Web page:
KISSIMMEE, Fla. - EDITOR'S NOTE: Some wish types have been postponed but Make-A-Wish Central and Northern Florida are working to ensure that wishes continue even during the ongoing pandemic. In fact, since March, Make-A-Wish Central and Northern Florida have granted 18 wishes to children with critical illnesses in Central and Northern Florida. They will continue to find new ways to grant wishes and reach more families.
It's a terrible coronavirus casualty. The Give Kids the World Village is shutting down indefinitely. The group is instrumental in helping grant the wishes of sick children.
Give Kids the World Village is a magical place for sick children and their families, but it will be a while before it greets families again.
"My husband had sent me a text to tell me, 'Hey, Give Kids the World is closing indefinitely. I was like, 'What?" said Tricia Rispoli, who lives in Gainesville.
The nonprofit resort announced it's staying closed and laying off 171 workers due to COVID-19. That's 86% of its staff that will be gone after June 27.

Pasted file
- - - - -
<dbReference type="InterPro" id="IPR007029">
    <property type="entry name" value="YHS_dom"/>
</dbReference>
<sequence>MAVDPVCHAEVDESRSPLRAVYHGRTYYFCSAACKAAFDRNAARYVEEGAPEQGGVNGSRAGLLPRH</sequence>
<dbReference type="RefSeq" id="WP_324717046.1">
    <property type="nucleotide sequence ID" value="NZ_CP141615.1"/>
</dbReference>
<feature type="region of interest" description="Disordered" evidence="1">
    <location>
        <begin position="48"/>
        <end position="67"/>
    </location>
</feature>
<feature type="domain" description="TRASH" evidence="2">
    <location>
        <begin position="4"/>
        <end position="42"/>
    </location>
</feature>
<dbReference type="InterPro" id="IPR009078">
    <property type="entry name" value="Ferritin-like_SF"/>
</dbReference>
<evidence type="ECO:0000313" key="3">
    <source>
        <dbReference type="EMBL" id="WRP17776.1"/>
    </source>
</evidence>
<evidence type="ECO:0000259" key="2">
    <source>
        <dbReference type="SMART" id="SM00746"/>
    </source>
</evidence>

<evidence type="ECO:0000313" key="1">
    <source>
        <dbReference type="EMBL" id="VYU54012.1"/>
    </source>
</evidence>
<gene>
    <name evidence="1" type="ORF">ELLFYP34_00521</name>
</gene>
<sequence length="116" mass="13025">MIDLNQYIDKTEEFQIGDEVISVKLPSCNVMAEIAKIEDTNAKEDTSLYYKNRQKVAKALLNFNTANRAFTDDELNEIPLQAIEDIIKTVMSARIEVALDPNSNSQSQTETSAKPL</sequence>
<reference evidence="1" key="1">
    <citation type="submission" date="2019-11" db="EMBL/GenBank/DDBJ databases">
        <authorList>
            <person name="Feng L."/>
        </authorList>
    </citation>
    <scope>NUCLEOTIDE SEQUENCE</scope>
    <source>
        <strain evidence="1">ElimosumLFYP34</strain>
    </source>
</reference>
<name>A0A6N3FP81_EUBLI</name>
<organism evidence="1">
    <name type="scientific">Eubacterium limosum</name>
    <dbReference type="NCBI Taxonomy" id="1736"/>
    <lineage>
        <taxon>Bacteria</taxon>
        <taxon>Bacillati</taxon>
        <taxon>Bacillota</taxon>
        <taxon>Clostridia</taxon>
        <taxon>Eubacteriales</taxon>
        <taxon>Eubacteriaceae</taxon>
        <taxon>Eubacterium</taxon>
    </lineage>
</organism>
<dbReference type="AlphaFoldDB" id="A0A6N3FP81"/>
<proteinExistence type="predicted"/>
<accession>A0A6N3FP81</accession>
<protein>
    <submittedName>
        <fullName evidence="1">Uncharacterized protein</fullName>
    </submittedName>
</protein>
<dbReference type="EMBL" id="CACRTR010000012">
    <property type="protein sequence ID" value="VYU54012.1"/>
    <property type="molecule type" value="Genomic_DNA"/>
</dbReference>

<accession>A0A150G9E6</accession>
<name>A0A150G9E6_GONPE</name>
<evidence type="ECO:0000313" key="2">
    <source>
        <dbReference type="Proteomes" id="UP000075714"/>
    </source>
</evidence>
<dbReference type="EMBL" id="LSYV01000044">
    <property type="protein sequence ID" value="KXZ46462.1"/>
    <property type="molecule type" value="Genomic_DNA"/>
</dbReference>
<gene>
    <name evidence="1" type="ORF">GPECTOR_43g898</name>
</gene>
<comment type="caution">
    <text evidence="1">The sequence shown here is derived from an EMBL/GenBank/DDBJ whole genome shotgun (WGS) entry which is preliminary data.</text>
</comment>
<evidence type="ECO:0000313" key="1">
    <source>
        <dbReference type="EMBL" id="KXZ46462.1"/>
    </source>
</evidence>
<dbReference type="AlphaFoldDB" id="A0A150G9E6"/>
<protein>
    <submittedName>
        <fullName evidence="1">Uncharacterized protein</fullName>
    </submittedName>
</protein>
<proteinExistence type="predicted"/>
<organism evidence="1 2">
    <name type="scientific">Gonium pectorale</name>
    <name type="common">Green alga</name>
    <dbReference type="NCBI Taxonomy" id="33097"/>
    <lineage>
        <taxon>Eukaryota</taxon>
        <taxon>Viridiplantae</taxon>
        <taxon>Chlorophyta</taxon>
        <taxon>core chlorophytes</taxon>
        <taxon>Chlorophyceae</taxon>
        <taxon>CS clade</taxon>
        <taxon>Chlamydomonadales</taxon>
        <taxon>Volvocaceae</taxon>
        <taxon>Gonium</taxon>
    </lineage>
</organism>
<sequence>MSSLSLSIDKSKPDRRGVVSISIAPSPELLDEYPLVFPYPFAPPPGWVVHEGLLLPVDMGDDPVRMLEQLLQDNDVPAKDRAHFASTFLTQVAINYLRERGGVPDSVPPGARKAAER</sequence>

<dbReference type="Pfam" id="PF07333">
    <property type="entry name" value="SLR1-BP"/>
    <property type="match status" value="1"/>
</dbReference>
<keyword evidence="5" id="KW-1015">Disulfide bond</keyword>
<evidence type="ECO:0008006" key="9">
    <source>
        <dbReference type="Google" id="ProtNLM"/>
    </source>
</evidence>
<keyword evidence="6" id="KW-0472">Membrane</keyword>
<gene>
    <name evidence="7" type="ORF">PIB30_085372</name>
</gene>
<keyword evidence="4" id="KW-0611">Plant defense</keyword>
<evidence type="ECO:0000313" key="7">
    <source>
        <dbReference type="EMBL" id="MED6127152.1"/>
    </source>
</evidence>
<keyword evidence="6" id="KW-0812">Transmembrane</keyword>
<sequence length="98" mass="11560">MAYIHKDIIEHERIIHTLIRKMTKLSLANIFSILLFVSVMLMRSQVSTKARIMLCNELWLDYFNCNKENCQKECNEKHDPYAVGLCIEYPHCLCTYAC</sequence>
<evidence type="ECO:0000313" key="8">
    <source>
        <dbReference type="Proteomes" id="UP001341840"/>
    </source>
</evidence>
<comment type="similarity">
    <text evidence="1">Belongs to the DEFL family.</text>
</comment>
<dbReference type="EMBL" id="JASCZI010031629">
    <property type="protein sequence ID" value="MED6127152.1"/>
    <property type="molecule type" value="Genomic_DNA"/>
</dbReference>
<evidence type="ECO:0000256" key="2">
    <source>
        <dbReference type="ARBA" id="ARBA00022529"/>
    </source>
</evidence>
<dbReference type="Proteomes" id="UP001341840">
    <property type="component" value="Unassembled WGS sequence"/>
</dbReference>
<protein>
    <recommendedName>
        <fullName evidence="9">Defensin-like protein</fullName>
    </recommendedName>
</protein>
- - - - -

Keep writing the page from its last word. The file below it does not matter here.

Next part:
Little Maddie Rispoli stayed at the resort with her family in 2017 after she was diagnosed with autoimmune encephalitis. Her wish was to meet Moana and be a princess for a day."It was such a special time for our family to be together and to connect and to have fun," said Rispoli.
But COVID-19 has made it hard for wish foundations to grant travel and theme park wishes."Our children are medically fragile. They have a critical illness and they’re considered vulnerable," said Give Kids the World President and CEO Pamela Landwirth.
Each one of the stars inside the castle on-site represents a child or family who’s been there over the years and now between March and August, 4,000 families will be impacted and won’t be able to stay there.
"We’ll never turn down a child so if there are rush wishes that happen during this period, we will find a way to help that happen," said Landwirth.
Ultimately, Landwirth says the health and well-being of the kids are most important.
Rispoli and her family were set to come back this winter for alumni weekend. She's been in remission for 18 months, but when they think of those whose first trip will be delayed, they are heartbroken.
"Because our time at the Village was rejuvenating," said Rispoli.